I presume that the first white contact with Hawaii occurred in 1778, when Captain Cook and company “discovered” (in European terms) the Sandwich Islands, but I didn’t appreciate that this was not an isolated event of contact. Indeed it seems Americans began coming to the Sandwich Islands almost immediately. Chamberlain describes an American who had lived on Hawaii for many years before 1820 and who evidently mingled with some of the King’s servants. (Kamehameha II was on the Hawaiian throne at that time). There was also an African-American from New York named Allan who had moved to the islands about 1810, possibly to escape racial prejudice. Thus, by the time Chamberlain and his friends arrived, people were already teaching Hawaiians English and Christianity, and starting to weave them into the world market economy. I didn’t know any of this before I read Chamberlain’s journal.
The trailer for the 1966 film Hawaii. A sequel, called The Hawaiians, was made in 1970; I haven’t seen it yet.
In Hawaii, James Michener depicts the early missionaries as boorish imperialists, demanding the Hawaiians give up their native gods and customs in favor of the white man’s ways. This too is an oversimplification. Chamberlain makes clear that Kamehameha was already reforming the religious and cultural life of the islands by the time the missionaries arrived. That’s not to say that the missionaries were exactly tolerant of the “heathen” gods and “savage” customs of the Hawaiians; Chamberlain himself describes them as “Satanic.” But it’s a little simplistic to blame the spoliation of the Hawaiians’ native culture solely on the American missionaries. They did bring capitalism, disease, intolerance and eventually imperialism, but they certainly weren’t acting in a vacuum.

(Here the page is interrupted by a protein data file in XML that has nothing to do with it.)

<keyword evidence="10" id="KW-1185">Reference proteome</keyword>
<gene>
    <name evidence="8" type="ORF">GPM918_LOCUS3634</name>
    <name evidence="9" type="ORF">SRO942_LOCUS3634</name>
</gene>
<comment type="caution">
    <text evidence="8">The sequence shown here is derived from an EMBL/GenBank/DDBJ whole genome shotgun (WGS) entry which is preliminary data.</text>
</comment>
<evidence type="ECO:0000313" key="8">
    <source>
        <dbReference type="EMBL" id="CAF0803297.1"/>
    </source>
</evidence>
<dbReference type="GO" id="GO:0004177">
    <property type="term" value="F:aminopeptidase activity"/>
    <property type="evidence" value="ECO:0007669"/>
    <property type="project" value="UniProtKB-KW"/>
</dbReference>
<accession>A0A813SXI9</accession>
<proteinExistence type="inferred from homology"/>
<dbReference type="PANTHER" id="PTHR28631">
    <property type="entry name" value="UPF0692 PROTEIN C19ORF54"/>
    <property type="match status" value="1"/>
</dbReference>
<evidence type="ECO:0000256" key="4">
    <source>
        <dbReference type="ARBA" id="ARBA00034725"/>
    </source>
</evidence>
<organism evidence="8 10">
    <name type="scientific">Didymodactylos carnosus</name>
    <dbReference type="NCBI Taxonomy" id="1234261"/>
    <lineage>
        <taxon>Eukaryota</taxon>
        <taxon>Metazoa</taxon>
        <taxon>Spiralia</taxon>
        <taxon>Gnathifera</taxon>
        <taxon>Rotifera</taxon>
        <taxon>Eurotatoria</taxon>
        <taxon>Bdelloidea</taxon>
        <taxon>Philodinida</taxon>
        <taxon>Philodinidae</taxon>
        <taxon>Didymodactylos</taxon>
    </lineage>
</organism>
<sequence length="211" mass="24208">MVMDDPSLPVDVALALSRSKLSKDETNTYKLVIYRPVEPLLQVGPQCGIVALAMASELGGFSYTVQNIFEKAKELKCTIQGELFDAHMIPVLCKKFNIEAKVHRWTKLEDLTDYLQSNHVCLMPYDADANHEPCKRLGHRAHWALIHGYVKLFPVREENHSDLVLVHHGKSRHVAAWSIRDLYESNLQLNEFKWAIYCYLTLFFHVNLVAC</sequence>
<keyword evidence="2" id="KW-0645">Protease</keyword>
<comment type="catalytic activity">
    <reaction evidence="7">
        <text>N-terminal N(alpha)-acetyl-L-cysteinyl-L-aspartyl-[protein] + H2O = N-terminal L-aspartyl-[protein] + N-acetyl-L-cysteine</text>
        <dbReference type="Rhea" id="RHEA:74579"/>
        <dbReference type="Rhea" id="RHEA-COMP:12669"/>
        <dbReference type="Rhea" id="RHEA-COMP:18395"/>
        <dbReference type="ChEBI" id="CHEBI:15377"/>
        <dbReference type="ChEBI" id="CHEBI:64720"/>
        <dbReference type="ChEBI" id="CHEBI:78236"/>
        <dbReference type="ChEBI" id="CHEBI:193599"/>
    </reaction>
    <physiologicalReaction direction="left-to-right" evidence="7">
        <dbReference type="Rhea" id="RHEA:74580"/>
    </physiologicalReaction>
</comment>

Chamberlain and his family eventually left Hawaii. His body ravaged by effects of the tropical climate, Chamberlain was persuaded to go home in 1823, and in fact wrote a second, shorter journal about the trip home. His wife, Jerusha, died in Massachusetts in 1879; her obituary appears in the MHS archive files. She is obviously the model for the character of Jerusha Hale in Michener’s Hawaii, which was portrayed on the screen by Julie Andrews. (In the novel and the movie, Jerusha dies in Hawaii; in reality Jerusha Chamberlain only spent a few years there).
These photographs depict several of the original missionaries who came to Hawaii in the 1820s. Daniel Chamberlain is not among them; I couldn’t find a photo of him.
The handwritten originals of Chamberlain’s diaries reside at the Bishop Museum in Honolulu. The ones I read the other day are typewritten transcripts evidently made about 1935. Michener began working on Hawaii in 1954, so I know he saw and handled those same pieces of paper, in search of the same truths about the history of Hawaii that I found almost inadvertently. This is another reason why seeing the journal was so cool–I followed in the footsteps of a truly great fiction writer, and one I greatly admire.
Hawaii and its history are a vast and fascinating topic. After this experience I find myself drawn to it. Who knows; this may not be my last encounter with this rich and absorbing story.